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View Diary: DK GreenRoots: Climate Refugees (68 comments)

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  •  If it were only that one island, maybe (6+ / 0-)

    But for that to happen, a lot of other suffering will go with.  Not that our wishes will matter anywhere near so much as international policy actions.  But still, ya can't go wishing that kind of disaster on millions of other people...

    The river always wins. -- Mark Twain

    by Land of Enchantment on Sat Jul 04, 2009 at 02:04:50 PM PDT

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    •  LoE, excellent diary, btw. n/t (4+ / 0-)

      "Politics is not left, right or center ... It's about improving people's lives." -Paul Wellstone

      by maggiejean on Sat Jul 04, 2009 at 02:08:55 PM PDT

      [ Parent ]

      •  I had already started researching... (2+ / 0-)
        Recommended by:
        dsteffen, maggiejean

        ... this topic a little before this EcoWeek turned up.  Seemed like a natural match.  And then the Senator and Congressman had to show up this week, so then there were two!

        The river always wins. -- Mark Twain

        by Land of Enchantment on Sat Jul 04, 2009 at 02:11:04 PM PDT

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        •  I think you realize that I don't wish (4+ / 0-)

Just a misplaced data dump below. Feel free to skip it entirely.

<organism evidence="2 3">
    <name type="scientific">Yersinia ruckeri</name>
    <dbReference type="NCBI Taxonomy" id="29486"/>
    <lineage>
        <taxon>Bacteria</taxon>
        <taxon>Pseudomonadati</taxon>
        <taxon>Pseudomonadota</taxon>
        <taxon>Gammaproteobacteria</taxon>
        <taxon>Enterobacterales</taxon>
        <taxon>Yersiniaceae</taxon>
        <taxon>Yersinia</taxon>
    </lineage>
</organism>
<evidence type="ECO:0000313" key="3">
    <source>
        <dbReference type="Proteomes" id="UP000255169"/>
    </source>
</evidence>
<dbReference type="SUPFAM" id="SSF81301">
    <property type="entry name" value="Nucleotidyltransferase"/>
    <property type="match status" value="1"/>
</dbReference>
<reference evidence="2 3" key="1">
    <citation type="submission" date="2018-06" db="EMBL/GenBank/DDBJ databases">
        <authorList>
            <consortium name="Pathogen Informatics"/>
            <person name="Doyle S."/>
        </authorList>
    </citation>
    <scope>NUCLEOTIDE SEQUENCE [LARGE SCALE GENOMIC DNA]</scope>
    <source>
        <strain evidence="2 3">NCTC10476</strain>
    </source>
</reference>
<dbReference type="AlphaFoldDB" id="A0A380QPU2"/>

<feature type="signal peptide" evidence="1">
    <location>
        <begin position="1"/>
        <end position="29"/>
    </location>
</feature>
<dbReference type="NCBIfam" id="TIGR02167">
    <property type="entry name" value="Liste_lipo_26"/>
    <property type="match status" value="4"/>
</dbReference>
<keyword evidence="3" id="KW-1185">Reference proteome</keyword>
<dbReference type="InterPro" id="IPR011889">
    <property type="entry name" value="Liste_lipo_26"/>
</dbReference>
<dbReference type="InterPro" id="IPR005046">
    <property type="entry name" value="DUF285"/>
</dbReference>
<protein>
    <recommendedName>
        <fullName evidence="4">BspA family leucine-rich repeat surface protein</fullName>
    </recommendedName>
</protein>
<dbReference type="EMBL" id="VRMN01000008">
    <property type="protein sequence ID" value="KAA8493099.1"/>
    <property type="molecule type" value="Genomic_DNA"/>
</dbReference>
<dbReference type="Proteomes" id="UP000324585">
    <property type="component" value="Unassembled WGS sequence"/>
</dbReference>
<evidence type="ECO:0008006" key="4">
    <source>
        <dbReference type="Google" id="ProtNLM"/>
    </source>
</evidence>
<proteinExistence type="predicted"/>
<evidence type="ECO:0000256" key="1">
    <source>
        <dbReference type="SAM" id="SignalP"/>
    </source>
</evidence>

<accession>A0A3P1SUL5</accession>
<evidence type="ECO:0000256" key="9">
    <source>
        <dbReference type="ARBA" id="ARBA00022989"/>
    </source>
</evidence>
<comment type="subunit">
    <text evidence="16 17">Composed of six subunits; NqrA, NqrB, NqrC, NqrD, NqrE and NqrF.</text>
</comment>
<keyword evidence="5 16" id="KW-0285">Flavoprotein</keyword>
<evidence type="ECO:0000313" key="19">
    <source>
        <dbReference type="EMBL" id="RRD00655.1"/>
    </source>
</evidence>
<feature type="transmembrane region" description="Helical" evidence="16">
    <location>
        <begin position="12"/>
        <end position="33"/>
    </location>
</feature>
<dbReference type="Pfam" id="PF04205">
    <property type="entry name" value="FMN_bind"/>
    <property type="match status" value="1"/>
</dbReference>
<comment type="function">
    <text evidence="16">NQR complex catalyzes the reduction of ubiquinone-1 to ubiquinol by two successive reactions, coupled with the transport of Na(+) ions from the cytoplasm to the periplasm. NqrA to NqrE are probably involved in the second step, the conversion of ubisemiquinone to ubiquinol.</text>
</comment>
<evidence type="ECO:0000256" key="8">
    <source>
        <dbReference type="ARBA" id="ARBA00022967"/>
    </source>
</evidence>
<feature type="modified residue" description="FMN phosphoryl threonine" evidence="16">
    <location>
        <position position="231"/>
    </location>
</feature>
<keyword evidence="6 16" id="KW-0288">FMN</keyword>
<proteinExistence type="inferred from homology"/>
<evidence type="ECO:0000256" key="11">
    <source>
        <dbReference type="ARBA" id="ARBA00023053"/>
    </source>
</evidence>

inundation on anyone, but at least nature would wipe out an evil injustice.

          I've spent the past 20 winters on Sanibel Island, FL, which is also at risk. Most there seem to be in denial about sea level rising. This despite the history of the island which was first developed as a tomato farm. But the 1926 hurricane storm surge salinated the 'soil' (it's a sandbar; no soil, just sand) such that all farming ended. After a causeway was constructed in 1963, the real estate boom began, and Sanibel and it's neighbor Captiva, have been among the priciest of Florida real estate ever since. Porter Goss lived there, and ultimately sold his home a few years ago for about $4M.

          In Lee County, one of the hardest-hit locales in the mortgage bust, Sanibel has been largely unaffected. Prices of the luxurious beach properties have dipped only 10%. Llistings are slower to sell, but there are enough of the top .1% to maintain this vacation mecca, for now. The most recent hurricane scares were during the 2004 season, when Charley's edge crossed the island, causing some damage, followed a few weeks later by Wilma. Huge increases in insurance premiums seemed to be the only fallout, seeing as the real estate boom was still in its expansion then.

          The ultra-wealthy are unfazed by the threat of climate change, because they feel invulnerable. They assume they can buy their way out of any problem, moving on to the next resort, compound or enclave.

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